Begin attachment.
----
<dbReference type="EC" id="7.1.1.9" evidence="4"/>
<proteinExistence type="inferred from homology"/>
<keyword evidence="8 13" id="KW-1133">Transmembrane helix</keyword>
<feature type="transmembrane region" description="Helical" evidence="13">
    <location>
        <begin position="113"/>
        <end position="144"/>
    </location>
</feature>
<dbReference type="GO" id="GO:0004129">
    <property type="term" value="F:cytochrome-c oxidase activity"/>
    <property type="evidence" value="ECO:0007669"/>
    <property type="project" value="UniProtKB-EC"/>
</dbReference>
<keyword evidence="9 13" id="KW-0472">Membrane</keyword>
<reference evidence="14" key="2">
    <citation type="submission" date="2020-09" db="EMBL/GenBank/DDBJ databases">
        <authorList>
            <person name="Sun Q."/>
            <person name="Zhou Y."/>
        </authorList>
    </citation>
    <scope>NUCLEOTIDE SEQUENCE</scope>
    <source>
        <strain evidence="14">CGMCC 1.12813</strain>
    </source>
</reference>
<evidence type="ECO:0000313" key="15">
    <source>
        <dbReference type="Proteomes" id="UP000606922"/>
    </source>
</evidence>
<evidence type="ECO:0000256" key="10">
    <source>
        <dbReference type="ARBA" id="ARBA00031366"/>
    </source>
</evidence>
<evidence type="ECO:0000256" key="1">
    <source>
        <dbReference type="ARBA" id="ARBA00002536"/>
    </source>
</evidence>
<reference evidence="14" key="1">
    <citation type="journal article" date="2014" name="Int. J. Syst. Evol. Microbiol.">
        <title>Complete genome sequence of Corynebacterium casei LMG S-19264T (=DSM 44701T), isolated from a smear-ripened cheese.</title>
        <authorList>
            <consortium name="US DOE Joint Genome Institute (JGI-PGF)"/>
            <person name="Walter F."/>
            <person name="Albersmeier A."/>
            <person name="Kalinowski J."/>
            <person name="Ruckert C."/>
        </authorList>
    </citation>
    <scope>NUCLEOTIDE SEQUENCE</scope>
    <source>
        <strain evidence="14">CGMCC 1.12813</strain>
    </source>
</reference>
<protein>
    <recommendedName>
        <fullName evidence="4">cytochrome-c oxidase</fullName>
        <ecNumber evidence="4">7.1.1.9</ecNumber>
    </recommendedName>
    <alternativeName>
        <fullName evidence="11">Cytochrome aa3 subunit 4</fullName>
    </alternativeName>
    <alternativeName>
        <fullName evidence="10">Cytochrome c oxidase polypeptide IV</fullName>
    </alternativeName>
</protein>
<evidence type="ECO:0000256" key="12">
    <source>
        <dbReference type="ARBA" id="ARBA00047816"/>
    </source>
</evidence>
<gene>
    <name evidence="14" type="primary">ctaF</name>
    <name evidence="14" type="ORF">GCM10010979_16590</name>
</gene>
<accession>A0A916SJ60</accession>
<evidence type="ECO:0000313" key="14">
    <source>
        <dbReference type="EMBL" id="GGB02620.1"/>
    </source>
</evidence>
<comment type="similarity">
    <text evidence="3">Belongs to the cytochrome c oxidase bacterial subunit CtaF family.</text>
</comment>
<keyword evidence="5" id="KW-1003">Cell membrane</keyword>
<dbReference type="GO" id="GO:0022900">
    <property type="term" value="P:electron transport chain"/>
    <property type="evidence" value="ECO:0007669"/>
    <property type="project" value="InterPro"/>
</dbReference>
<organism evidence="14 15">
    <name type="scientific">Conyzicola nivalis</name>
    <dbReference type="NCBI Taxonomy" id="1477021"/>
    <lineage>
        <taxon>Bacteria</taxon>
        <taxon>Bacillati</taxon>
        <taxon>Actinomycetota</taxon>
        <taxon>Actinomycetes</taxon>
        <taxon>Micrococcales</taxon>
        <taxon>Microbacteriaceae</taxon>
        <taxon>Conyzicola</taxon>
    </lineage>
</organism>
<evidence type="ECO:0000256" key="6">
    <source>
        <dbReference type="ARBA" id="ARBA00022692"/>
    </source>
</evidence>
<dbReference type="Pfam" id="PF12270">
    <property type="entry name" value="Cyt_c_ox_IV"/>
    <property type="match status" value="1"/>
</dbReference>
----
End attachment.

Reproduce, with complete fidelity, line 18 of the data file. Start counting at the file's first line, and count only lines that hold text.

        <authorList>